August 07, 2006

The southern dispersion route and South Asia

From the conclusions:
The results of GIS-based analyses of least-cost routes predicts that entry into Asia during OIS 4 is more likely to have used a coastal corridor that originated to the west, as opposed to a northern montane corridor through the Hindu Kush Mountains. Once in South Asia, populations may have followed a number of routes, which included both coastal and terrestrial contexts. Diversions into the interior are suggested via the Indus River and Narmada River valleys, and also through a break in the Western Ghats. The analyses also indicate that dispersals along the coasts of South Asia would have eventually turned inland at the Ganges–Brahmaputra Delta, and that this feature may have blocked or slow populations attempting to move eastwards.


What is known for the paleoenvironment of South Asia suggests that both the coasts and the interior would have been attractive to mobile parties of modern hunter-gatherers. If the use of coasts and riparian corridors allowed for rapid dispersals into South Asia, and movement between these environments was not a problem in terms of subsistence and subsistence related technologies, our analyses suggest that populations could have expanded rapidly into the heartland of South Asia. [...] This hypothesis has further support from genetic data that suggests lineage divergence in South Asia ca. 44,000–63,000 years ago, as well as archaeological evidence for increasingly modern behaviors in South Asia after this time period.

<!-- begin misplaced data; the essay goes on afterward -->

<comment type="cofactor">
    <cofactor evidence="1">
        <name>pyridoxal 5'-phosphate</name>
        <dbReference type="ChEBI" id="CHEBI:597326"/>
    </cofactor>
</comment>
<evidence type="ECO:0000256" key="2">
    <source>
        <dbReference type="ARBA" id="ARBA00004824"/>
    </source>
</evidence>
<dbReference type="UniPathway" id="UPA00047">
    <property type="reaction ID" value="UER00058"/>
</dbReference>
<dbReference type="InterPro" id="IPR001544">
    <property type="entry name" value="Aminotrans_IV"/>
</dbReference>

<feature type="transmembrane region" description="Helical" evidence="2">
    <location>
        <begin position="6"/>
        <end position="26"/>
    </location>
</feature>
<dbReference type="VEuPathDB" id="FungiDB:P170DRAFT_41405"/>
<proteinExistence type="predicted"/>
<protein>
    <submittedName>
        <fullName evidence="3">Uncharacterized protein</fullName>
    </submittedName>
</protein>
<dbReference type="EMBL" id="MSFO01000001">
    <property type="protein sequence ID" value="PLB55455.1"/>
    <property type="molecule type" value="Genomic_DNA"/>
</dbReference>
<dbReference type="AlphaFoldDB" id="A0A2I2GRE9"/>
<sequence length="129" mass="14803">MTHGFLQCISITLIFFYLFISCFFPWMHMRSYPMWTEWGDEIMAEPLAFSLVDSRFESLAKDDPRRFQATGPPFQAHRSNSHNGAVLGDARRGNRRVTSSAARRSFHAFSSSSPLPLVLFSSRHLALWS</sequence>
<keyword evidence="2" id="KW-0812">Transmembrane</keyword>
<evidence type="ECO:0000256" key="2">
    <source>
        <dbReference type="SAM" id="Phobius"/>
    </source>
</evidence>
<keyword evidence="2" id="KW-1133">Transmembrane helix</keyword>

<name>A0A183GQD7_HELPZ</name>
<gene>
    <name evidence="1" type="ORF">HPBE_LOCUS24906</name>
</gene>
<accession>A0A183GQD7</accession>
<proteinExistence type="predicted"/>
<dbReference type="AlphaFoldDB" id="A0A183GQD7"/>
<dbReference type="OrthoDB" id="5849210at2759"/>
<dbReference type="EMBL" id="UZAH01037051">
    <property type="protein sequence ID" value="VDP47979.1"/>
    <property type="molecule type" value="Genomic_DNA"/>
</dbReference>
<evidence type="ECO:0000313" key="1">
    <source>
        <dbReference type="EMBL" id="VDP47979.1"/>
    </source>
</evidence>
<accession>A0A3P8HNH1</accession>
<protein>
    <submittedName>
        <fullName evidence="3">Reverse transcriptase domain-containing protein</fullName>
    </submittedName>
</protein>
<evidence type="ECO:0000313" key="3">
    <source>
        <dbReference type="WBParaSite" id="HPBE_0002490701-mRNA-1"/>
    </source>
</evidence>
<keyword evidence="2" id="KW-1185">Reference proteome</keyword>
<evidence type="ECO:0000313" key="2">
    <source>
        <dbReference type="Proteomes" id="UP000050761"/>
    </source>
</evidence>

Journal of Anthropological Archaeology (Article in Press)

The southern dispersal hypothesis and the South Asian archaeological record: Examination of dispersal routes through GIS analysis

Julie S. Field et al


This research advances a model for coastal-based dispersals into South Asia during oxygen isotope stage (OIS) 4. A series of GIS-based analyses are included that assess the potential for expansions into the interior of South Asia, and these results are compared with known archaeological signatures from that time period. The results suggest that modern Homo sapiens could have traversed both the interior and coastlines using a number of routes, and colonized South Asia relatively rapidly. Use of these routes also implies a scenario in which modern H. sapiens, by either increased population growth or competitive ability, may have replaced indigenous South Asian hominin populations.


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